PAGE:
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So for example this site, security.stackexchange.com, when I look in my browser it doesn't say that it uses https and it does say that my connection is not encrypted. The same goes for, say, twitch.tv.

When you log in to this site, security.stackexchange, it does say that it uses https, but when I'm just browsing the site it says it doesn't use https. Is this secure? If it is, how? Aren't headers and cookies (like session id) and all data in my requests unencrypted and vulnerable to attackers every time I request a new page?

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    Secure against what? There's no such thing as “secure”, only security against a particular class of threats. – Gilles Apr 25 '15 at 23:03
  • Well, I'm not very knowledgable about different kinds of threats, but for example a man in the middle threat? – Mattias Apr 25 '15 at 23:14
  • I agree with @Gilles. Something you should know: Security is all about context. – Rahil Arora Apr 26 '15 at 1:22
  • You can access the sites via HTTPS if you want. It should be default but it's there if you want. Try security.stackexchange.com – Neil Smithline Apr 26 '15 at 4:02
  • Against getting malware? Probably not. And anyone doing a packet sniff can see cleartext of what you're reading, and your posts, hmm, they can also see your posts after you've saved them as well... nevermind. – Fiasco Labs Apr 26 '15 at 5:06
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I think we should keep things in perspective here. Is visiting a news site over HTTP non-secure or a security issue?

Visiting a site over HTTP is fine as long as sensitive information is not transmitted over HTTP.

Is visiting this site over HTTP an issue? It might be! If you are authenticated (logged in), the session cookie is transmitted in each request. This could be a problem in public areas.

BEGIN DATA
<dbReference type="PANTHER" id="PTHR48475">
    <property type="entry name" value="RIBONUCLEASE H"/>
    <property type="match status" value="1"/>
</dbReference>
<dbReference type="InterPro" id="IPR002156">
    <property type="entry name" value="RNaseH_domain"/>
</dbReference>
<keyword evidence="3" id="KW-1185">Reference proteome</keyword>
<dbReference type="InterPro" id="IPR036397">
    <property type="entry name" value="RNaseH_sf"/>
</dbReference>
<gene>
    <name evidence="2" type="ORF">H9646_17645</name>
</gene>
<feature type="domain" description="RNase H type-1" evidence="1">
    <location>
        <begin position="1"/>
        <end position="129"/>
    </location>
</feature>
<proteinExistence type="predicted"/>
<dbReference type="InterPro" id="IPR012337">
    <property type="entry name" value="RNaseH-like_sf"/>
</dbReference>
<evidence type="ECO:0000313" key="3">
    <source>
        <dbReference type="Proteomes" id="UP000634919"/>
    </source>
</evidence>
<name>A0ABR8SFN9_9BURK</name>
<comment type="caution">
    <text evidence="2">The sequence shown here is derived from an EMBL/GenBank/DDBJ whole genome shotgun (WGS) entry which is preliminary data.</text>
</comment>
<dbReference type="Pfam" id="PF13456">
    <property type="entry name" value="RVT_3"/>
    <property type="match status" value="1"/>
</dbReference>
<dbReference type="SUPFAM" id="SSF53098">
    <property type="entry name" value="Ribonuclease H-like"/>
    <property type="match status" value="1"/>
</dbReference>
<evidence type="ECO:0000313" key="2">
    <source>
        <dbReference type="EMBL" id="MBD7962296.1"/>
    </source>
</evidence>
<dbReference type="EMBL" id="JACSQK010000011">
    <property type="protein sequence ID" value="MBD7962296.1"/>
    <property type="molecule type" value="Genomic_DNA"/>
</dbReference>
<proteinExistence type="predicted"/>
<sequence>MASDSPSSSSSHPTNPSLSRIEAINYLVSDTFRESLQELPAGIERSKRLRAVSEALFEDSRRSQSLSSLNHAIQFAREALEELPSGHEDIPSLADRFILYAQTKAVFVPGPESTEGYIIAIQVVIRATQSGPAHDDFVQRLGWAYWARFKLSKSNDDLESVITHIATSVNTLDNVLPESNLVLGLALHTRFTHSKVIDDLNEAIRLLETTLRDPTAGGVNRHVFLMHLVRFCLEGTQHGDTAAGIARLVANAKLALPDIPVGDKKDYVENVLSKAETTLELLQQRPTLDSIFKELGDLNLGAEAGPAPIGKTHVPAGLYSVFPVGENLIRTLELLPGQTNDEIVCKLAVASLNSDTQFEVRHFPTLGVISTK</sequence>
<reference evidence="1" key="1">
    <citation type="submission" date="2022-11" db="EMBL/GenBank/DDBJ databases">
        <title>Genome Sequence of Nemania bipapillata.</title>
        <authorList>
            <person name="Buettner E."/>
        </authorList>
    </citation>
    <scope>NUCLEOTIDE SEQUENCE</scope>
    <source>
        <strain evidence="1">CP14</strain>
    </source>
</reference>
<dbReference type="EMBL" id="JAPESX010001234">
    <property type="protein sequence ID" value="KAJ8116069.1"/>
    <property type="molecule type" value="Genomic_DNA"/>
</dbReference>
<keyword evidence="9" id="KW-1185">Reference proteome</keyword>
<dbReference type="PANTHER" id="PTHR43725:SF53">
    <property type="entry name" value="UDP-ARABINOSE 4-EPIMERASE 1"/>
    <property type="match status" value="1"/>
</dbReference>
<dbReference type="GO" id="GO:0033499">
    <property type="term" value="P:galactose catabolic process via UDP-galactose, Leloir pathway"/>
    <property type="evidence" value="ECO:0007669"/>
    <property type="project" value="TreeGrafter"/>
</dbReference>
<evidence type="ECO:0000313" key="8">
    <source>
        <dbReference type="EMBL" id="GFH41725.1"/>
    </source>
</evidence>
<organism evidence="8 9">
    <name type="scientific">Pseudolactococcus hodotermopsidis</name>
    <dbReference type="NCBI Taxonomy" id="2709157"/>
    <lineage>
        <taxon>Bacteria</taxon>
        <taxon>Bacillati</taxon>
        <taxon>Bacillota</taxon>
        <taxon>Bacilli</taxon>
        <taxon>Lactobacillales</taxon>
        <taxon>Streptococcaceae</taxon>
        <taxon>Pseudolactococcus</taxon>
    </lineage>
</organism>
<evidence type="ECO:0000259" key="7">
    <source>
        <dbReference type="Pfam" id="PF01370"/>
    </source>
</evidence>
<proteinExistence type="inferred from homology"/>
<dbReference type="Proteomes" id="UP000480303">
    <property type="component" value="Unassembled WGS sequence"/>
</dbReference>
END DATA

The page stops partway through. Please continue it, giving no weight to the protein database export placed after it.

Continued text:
It is less likely when you're doing this from home. I recommend using a VPN connection in public areas.

In addition you could use an extension for your browser to for to use HTTPS rather than HTTP, it's called HTTPS Everywhere.

  • I realized through testing that the session id cookie is the same when transmitted through http as when transmitted through https on stackoverflow.com (according to my my request headers in chrome developer tools). Is it encrypted or not? And why do not sites like stackoverflow use https by default? From what I can tell twitch.tv doesn't use https at all (except for maybe login-authentication). This confuses me, since I feel like huge websites like these should have the best possible security. – Mattias Apr 26 '15 at 7:08
  • No, it is not encrypted and even if it was it doesn't matter since it is possible to capture it using a man in the middle attack. Your feeling is right but in the real world it isn't always what you expect and/or want it to be. Welcome to our world! – Jeroen Apr 26 '15 at 7:43
  • What do you mean with "even if it was it doesn't matter"? Why doesn't it matter? – Mattias Apr 26 '15 at 8:10
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    +1 for the recommendation of HTTPS Everywhere I warmly recommend too. It is a plugin made by EFF, available for all major browsers, designed to switch on HTTPS on sites using HTTP by default even while they have HTTPS access available. – WhiteWinterWolf Apr 26 '15 at 8:53
  • @Mattias "And why do not sites like stackoverflow use https by default?" -- Stackoverflow.com: the road to SSL While that post is pretty old, and Stack Exchange does now optionally support HTTPS, my understanding is that its HTTPS support is this not perfect (i.e., things might break or fail to load correctly when using HTTPS). – apsillers Apr 27 '15 at 12:55
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Yes, it's unsecure. You send your requests and all data in plain text. I am not sure about cookies, but other data is not safe. If somebody make a MITM (Man In The Middle) to you, he can see what you send and what you receive. Also and your ISP ( Internet Service Provider) can see your data which you send to some http web site.

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In addition to the above answers, if you want to see for yourself what can be revealed to an attacker if he can intercept HTTP traffic:

Use Wireshark to capture from the interface that your connection uses, select 'http' as filer and start capturing. Then browser HTTP sites from your browser. You will be able to see in real-time in Wireshark what kind of information an attacker has access to, given the above situation.

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